The next activity in the cube building process is the Analysis Services executable - MSMDSRV.exe -  actually building the cube based on the instructions given by the ProjectServerOLAPCubeGenerator.exe process.  This executable runs under the identity of the account running the SQL Server Analysis Services (MSSQLSERVER) (or named instance) service.  I'll refer to this account as ASAdmin  So this account needs to be able to read the reporting database of the Project Server instance, which is in effect the staging tables for the cubes.  Adding a login to SQL Server for ASAdmin with datareader role on ProjectServer_Reporting (or whatever reporting database name you are using) achieves this.  That should be all you need to get a cube building.

    So basically the SSPAdmin needs to be an admin in Analysis Services with read/write access to the repository.  ASAdmin needs datareader access to the reporting database.

    Also remember - when building a cube your application server is talking to/from your SQL Server Analysis Services server - when viewing or building views in Project Web Access your client PC is talking directly to your Analysis Services server (and each client needs the ASOLEDB 9.0 components).  Make sure any firewalls allow for this traffic.

    The default instance of Analysis Services will normally be listening on port 2383.  If you have named instances then the SQL Browser service will need to be running on the server to tell give clients a port for the named instance.  The SQL Browser is normally on port 2382.

    Named instances of Analysis Services will have other dynamically allocated ports. These can be discovered by looking in the configuration file for SQL Server Browser.  Open the msmdredir.ini file located at %Program files%\Microsoft SQL Server\90\Shared\ASConfig and look at the <Instances> section in it.  On 64 bit machines this may be in the Program Files (x86) directory.
    Here is an example:-

    <Instances>
         <Instance>
             <Name>AS2005</Name>
             <Port>1259</Port>
         </Instance>
     </Instances>

    and would mean your AS2005 instance is listening on port 1259.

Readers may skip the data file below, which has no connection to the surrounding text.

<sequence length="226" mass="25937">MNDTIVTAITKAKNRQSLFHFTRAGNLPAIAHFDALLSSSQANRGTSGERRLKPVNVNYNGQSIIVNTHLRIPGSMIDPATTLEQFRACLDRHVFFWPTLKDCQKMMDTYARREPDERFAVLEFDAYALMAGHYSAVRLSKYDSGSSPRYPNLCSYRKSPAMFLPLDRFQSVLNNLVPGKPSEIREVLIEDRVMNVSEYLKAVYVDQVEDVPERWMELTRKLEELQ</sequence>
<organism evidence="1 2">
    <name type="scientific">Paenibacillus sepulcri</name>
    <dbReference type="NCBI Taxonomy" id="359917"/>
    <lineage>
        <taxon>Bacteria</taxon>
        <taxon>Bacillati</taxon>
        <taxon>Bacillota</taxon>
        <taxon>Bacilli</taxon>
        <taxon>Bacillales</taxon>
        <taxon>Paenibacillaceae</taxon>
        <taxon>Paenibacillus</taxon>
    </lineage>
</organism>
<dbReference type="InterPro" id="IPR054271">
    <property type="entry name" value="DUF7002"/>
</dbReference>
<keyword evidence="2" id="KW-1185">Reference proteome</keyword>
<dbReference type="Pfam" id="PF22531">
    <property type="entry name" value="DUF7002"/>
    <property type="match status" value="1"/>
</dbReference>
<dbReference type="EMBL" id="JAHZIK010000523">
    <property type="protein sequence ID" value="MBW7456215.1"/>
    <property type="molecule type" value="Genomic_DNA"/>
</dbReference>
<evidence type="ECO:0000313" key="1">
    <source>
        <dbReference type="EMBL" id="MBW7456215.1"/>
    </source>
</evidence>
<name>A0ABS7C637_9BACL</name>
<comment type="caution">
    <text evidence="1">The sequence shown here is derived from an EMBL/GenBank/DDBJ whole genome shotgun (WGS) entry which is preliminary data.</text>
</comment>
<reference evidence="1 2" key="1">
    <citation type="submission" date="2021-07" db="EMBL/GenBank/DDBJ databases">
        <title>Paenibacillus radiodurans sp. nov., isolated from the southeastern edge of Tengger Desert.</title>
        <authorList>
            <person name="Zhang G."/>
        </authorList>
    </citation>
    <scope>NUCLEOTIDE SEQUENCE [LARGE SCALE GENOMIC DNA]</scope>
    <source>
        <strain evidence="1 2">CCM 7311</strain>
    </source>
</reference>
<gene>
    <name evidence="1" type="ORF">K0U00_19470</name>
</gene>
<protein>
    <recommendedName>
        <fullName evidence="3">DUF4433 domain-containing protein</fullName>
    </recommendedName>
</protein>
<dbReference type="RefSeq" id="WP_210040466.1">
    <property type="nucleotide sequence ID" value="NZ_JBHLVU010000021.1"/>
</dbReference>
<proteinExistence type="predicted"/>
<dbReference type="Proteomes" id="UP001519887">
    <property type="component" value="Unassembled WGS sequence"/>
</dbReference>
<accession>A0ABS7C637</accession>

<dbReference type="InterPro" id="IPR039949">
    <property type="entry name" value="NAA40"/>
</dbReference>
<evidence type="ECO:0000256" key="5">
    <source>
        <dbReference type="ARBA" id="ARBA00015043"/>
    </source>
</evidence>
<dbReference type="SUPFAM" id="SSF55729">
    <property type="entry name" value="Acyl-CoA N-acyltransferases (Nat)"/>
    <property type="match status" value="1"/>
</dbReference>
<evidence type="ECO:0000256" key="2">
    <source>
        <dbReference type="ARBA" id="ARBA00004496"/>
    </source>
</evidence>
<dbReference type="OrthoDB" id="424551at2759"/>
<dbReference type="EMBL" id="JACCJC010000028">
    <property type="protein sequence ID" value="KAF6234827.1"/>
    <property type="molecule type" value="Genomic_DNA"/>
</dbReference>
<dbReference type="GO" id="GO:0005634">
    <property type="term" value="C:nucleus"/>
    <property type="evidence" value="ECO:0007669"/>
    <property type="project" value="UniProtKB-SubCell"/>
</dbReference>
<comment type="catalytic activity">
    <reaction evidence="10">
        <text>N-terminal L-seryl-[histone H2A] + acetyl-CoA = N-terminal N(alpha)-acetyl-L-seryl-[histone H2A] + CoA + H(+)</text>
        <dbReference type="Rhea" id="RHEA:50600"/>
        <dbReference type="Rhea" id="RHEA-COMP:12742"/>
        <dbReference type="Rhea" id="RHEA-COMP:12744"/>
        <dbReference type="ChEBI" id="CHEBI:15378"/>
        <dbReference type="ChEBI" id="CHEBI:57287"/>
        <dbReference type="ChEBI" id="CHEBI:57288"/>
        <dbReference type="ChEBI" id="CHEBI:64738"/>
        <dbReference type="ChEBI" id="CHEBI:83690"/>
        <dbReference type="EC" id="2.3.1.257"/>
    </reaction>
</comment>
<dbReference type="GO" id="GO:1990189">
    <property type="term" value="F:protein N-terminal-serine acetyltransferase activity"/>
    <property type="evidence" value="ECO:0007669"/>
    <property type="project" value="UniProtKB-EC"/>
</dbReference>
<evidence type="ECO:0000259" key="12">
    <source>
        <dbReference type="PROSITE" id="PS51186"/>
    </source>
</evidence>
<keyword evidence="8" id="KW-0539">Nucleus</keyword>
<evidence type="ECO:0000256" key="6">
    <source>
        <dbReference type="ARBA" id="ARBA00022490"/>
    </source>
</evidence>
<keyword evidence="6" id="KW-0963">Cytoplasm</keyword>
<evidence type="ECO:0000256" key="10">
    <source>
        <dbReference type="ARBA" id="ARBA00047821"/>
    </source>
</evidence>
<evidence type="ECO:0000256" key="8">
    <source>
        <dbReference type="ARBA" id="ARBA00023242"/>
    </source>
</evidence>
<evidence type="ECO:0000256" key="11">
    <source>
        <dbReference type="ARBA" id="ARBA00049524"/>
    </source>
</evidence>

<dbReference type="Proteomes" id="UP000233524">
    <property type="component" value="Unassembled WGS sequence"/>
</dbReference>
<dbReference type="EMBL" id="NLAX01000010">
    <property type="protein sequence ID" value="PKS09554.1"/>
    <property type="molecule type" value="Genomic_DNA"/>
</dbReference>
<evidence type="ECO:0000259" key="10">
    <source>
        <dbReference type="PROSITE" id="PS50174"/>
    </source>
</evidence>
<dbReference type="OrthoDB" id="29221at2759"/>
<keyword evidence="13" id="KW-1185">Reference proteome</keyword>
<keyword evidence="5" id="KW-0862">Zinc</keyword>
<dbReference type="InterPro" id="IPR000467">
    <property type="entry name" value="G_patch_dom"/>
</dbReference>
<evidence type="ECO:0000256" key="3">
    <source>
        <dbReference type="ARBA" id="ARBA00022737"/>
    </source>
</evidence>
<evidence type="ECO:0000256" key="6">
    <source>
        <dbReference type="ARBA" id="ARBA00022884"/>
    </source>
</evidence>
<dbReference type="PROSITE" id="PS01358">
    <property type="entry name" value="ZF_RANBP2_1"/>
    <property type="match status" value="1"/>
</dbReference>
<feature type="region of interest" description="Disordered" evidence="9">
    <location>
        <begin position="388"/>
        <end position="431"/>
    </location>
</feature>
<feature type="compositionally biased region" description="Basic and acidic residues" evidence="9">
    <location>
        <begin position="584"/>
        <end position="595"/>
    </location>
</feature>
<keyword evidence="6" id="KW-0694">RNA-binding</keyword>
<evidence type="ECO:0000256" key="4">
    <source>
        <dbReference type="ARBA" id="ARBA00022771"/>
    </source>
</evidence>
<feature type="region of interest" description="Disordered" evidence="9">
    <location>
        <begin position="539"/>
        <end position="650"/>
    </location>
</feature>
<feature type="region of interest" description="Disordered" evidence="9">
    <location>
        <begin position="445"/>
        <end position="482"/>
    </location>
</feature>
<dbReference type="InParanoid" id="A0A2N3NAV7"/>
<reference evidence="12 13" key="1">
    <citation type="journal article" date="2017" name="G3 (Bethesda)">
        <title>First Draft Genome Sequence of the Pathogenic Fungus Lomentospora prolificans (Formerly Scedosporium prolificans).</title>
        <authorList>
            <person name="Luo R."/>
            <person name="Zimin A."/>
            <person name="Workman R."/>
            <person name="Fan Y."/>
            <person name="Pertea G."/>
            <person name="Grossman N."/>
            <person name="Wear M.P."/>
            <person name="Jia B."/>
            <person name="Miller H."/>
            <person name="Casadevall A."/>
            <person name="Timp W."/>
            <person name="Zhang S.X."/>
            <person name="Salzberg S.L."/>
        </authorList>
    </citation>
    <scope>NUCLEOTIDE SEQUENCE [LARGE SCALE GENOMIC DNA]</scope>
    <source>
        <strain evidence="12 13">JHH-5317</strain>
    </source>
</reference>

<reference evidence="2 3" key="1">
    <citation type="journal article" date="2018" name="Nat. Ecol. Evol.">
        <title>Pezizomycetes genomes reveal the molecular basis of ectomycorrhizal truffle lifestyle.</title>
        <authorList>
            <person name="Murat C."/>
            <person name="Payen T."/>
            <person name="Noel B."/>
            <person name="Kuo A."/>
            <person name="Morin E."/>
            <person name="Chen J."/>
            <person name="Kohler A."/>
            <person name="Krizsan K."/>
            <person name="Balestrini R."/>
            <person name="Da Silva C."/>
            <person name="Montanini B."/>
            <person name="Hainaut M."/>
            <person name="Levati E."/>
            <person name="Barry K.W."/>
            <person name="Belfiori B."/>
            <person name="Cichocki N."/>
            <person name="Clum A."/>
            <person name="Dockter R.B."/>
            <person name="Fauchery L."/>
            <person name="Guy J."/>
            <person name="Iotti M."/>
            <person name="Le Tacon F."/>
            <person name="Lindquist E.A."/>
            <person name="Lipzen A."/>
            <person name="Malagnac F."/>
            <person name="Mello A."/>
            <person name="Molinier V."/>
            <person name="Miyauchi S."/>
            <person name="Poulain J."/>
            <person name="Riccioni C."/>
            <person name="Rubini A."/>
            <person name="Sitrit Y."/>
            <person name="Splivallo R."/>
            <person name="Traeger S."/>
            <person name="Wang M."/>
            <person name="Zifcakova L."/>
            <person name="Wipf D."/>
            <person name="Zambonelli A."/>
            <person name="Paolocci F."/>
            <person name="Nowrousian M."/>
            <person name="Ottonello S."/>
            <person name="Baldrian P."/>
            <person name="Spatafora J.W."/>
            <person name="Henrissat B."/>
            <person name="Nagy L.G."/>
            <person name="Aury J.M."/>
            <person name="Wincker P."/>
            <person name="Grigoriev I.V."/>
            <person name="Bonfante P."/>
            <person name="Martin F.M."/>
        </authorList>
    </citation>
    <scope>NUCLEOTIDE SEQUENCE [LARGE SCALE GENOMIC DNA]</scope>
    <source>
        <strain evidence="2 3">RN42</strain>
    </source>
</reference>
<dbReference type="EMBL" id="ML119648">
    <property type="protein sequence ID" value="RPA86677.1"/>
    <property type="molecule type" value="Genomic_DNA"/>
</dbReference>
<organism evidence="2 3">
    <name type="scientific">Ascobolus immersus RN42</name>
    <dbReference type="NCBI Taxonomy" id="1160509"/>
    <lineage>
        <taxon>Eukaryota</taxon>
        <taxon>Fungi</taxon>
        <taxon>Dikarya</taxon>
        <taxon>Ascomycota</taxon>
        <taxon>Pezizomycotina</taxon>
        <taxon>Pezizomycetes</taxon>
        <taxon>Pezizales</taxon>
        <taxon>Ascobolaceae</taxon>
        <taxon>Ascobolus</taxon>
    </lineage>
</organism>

For my next post, rather than cluttering this one, I will show a variety of the errors from both ULS logs and Event logs that can appear if the above settings are not in place.

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  • Brian Smith's Microsoft Project Support Blog

    Waiting for Resources? - What happens when you provision a new Project Web Access site

    • 46 Comments

    One problem I have seen a few times is the Project Web Access site provisioning running into issues.  If it fails completely then the error messages are pretty good - and you can generally resolve the issue and re-try and everything will be good.  However, what do you do when it just sits on "Waiting for Resources" and nothing happens?  The quick answer is that this relies on the SharePoint Timer Service and a couple of Shared Service Provider services that can be viewed through Timer Job Definitions (Shared Services Timer Job and Project Server Synchronizing Job for 'SharedServices1' - or whatever yours is called).  If these are not running then you will be "Waiting for resources" for a very long time!  Also there could be multiple versions of the timer jobs if you have multiple SSPs so it can get confusing, particularly as the first one does not differentiate by name.  (Clue - the JobId in the URL for the job is the Id of the timer job row in the Objects table in SharePoint_Config database, and the Properties column from this row will lead you to the Guid of the TargetSharedResourceProvider - which will be the Id of the Shared Services Provider also in the same table.)